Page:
De la Barra invited everyone to come down to the floor for the next piece but some of us stayed up on the floors and looked down, which I think was a better choice. Gilberto Bedoya, Edwin Estevez, and Marco Antonio Fernández performed on marimba while Pedro Jiménez, Naufus Ramírez-Figueroa, and Kendra Ross came out and danced around the crowd dressed as a Mayan pyramid, a colonial church, and a modernist block. It was fun watching them dancing in and around the crowd and at one point I thought that it looked like they were naked underneath the costumes. Suddenly they started knocking into each other until the buildings broke apart. Most of the audience was laughing and then when they stood together – naked – in front of us the crowd erupted in cheers. A Brief History of Architecture in Guatemala (Breve Historia de la Arquitectura en Guatemala, 2010) by Ramírez-Figueroa “is a dance performed in costumes modeled after iconic Mesoamerican building typologies and examines the tendency of architecture to memorialize regimes of power and exploitation.”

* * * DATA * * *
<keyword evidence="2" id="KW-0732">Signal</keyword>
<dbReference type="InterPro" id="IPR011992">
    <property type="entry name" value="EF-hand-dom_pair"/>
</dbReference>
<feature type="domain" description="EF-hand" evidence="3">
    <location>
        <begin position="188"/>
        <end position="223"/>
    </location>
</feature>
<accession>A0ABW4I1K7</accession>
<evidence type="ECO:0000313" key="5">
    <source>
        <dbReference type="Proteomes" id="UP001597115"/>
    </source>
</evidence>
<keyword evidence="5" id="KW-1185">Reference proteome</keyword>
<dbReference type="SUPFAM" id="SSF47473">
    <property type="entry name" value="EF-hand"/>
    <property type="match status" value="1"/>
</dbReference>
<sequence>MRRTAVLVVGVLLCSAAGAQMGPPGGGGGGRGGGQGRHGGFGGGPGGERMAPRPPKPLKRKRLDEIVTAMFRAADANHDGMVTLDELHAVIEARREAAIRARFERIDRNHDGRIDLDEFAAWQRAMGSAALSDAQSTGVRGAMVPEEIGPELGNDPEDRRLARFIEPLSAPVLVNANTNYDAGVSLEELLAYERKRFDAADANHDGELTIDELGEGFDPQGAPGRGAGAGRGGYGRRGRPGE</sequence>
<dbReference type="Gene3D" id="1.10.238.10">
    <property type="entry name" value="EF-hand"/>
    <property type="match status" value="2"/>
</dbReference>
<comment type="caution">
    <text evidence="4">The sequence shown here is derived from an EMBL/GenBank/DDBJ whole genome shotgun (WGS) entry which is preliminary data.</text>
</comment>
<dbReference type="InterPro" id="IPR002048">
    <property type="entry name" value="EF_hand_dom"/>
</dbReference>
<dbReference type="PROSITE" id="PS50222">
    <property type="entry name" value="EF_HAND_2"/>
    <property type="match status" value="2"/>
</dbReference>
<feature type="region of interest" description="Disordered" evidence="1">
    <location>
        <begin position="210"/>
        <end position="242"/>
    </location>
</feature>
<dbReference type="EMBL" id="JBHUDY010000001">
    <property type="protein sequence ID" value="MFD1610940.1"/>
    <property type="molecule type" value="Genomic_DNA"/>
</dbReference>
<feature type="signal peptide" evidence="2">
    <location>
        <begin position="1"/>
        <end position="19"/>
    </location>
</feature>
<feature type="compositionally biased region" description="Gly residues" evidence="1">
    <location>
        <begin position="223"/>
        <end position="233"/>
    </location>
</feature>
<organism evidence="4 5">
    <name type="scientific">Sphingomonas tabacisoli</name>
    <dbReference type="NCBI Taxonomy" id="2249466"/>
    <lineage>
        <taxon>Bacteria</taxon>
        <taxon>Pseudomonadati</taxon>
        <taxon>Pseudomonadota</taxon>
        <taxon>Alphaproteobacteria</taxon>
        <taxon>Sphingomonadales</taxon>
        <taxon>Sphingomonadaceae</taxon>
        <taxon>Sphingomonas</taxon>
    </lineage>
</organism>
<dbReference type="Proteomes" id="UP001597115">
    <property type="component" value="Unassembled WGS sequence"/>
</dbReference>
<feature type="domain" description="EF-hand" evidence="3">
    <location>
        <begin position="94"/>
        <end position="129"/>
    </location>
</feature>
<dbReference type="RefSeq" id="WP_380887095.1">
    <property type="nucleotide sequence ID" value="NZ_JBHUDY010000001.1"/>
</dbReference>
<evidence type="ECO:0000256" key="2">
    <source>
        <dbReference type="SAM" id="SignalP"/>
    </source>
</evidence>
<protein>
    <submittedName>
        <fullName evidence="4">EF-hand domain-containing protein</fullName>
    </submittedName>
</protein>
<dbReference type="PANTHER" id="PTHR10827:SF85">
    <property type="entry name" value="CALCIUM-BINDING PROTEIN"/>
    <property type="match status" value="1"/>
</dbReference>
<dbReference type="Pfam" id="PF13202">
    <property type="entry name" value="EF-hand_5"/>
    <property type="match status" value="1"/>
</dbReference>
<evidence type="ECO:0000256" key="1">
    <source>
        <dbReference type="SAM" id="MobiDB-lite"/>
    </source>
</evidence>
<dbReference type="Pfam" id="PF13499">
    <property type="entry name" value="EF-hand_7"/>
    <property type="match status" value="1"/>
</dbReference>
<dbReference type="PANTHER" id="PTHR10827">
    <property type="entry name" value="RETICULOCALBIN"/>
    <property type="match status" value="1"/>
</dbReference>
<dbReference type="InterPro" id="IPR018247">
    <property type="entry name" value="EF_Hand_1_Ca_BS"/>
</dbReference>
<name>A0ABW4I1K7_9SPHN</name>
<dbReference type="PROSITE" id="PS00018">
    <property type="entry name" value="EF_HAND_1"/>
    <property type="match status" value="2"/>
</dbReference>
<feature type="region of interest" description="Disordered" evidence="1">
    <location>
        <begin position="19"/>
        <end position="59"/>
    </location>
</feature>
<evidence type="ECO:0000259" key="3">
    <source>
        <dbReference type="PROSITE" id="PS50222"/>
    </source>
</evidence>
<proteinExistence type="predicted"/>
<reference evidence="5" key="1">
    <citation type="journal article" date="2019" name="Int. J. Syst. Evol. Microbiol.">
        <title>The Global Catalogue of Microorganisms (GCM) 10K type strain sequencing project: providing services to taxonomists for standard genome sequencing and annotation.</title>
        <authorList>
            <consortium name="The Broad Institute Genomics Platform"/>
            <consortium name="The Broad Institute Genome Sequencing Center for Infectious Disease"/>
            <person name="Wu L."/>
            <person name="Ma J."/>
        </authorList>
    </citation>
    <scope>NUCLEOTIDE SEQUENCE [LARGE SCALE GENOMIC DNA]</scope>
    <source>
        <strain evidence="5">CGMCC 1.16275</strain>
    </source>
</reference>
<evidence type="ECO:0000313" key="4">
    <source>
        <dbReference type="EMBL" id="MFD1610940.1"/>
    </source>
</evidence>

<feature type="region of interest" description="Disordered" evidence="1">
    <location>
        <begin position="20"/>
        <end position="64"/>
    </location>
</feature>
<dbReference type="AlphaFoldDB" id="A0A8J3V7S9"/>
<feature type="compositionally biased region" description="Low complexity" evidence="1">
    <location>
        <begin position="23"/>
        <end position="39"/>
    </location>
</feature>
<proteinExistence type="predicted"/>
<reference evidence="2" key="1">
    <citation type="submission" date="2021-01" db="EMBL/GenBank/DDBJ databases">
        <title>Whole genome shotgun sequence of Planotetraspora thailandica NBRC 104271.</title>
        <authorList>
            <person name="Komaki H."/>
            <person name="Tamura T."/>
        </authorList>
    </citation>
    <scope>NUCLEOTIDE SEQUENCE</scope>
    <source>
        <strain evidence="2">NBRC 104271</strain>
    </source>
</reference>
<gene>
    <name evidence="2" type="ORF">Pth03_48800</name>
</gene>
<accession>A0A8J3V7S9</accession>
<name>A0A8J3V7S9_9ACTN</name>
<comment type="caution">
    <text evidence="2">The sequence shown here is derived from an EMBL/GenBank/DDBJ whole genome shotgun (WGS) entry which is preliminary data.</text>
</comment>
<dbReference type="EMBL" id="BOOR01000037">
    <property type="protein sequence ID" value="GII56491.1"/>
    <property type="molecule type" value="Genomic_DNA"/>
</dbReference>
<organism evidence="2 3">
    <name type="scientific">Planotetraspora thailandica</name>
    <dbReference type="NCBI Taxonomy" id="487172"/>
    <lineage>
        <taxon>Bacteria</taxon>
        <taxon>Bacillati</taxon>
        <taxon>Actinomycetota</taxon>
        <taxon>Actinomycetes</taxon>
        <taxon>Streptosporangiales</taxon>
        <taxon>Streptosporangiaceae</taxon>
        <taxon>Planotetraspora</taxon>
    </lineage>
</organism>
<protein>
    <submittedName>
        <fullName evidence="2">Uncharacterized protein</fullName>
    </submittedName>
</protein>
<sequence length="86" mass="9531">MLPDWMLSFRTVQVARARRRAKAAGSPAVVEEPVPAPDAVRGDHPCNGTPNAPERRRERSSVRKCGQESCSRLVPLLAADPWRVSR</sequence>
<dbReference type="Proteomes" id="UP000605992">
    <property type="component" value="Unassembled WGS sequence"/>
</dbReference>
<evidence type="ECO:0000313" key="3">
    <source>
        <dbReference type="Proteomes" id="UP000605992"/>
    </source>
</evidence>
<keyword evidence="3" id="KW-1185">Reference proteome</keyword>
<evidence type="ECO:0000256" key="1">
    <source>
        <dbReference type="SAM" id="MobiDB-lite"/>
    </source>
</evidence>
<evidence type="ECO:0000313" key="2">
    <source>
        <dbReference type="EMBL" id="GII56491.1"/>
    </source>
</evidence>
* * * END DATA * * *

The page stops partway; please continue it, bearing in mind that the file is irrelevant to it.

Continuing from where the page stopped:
The third piece we could hear before they entered the rotunda. Kitchen Drumming (Batuque na cozinha, 2013/17) by OPAVIVARÁ! (Milo Alexander, Sadia Bruce (FogoAzul), Stacy Kovac (FogoAzul), Alison Mazer (FogoAzul), Cecile Scius (FogoAzul), and Tony Jam Pots and Pans) entered playing all types of kitchen equipment as percussive instruments. The sound was joyful and “fused celebration and protest by evoking carnival parades, marching bands, and anti-government demonstrations.” One man went around, with bottles of liquor strapped to his chest, giving drinks to people in the crowd.